|dc.contributor.author||Tilston, Michael Christopher|
|dc.description.abstract||Turbidity currents are turbulent particle suspensions that are the primary mechanism for transporting terrestrial sediments to the deep marine, and generate some of the largest depositional features on Earth. However the fluid-particle interactions that sustain these currents are poorly understood, principally due to the technical challenges posed by obtaining accurate velocity and density measurements, which are critical for describing flow behavior and depositional characteristics. Numerous studies have bypassed these issues by using saline density currents, but this negates the ability to link flow processes with depositional features, and it is unclear whether their density structures are representative of particle gravity flows. Consequently, numerous questions remain over the flow conditions that build up a significant part of the deep-marine geologic record.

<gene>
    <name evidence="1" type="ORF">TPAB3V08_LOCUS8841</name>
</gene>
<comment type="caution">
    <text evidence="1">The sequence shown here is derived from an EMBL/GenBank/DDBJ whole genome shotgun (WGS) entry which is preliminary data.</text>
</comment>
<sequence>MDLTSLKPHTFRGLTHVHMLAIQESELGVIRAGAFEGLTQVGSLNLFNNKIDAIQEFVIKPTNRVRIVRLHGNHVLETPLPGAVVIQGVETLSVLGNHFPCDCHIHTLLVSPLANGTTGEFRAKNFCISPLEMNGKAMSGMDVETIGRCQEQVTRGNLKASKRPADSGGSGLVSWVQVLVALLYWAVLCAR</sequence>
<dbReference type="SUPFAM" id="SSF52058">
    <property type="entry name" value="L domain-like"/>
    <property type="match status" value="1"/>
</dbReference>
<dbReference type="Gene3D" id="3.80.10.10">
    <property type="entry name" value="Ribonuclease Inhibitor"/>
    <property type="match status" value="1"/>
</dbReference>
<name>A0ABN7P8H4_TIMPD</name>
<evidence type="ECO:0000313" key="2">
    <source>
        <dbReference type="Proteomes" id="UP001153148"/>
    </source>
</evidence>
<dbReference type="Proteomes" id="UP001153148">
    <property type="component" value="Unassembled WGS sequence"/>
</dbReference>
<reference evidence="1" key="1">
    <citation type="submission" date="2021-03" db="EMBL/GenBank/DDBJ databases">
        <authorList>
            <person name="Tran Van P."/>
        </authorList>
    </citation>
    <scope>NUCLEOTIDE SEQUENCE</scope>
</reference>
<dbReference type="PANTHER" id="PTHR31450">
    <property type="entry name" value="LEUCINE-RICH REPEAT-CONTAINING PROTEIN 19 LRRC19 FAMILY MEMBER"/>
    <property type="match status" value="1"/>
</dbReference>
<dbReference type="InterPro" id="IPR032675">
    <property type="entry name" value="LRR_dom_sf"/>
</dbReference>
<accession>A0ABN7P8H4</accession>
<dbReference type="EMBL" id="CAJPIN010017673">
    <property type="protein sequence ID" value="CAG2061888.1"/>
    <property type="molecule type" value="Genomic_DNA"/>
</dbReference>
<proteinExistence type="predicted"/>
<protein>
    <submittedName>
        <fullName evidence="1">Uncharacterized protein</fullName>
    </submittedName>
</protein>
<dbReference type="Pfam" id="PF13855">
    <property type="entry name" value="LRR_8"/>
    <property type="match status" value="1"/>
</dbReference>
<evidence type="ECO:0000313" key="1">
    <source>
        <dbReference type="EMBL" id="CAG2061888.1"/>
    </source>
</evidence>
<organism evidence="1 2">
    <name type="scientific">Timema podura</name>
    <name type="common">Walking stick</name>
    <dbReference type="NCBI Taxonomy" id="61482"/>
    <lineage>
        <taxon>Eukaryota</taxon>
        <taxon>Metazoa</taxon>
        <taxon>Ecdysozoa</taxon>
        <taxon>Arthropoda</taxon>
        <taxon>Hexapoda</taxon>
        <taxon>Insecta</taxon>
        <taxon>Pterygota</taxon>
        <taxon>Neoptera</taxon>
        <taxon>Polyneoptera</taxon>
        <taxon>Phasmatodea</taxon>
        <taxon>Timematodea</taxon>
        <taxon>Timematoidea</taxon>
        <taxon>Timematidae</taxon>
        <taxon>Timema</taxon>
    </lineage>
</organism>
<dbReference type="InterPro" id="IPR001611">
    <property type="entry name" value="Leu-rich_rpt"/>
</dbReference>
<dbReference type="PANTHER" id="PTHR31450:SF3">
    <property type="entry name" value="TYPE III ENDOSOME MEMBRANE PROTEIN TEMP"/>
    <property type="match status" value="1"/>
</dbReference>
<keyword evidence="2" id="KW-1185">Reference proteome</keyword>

In this thesis I reports on the flow processes and depositional features of sediment-gravity currents across a broad range of particle sizes and concentrations. The technical challenges of obtaining reliable density data are overcome by running the experimental flows through a medical grade computed tomography (CT) scanner, and pair this data with three-dimensional velocity measurements using an ultrasonic Doppler velocity profiler (UDVP-3D) to get one of the first glimpses of the internal structure of turbidity currents. Unlike previous studies where flow processes are described in terms of the velocity field, this thesis demonstrates that fluid-particle interactions are controlled by momentum characteristics, and that the velocity field is determined largely by the current’s density structure. Moreover, the density structure also exerts a first order control on the morphology of their deposits.|
|dc.publisher||Université d'Ottawa / University of Ottawa|
|dc.title||The Role of Particle Size and Concentration in Defining the Flow Structure of Turbidity Currents and the Morphology of their Deposits: Insights from Computed Tomography|
|thesis.degree.discipline||Sciences / Science|
|uottawa.department||Sciences de la Terre et de l'environnement / Earth and Environmental Sciences|
|Collection||Thèses, 2011 - // Theses, 2011 -|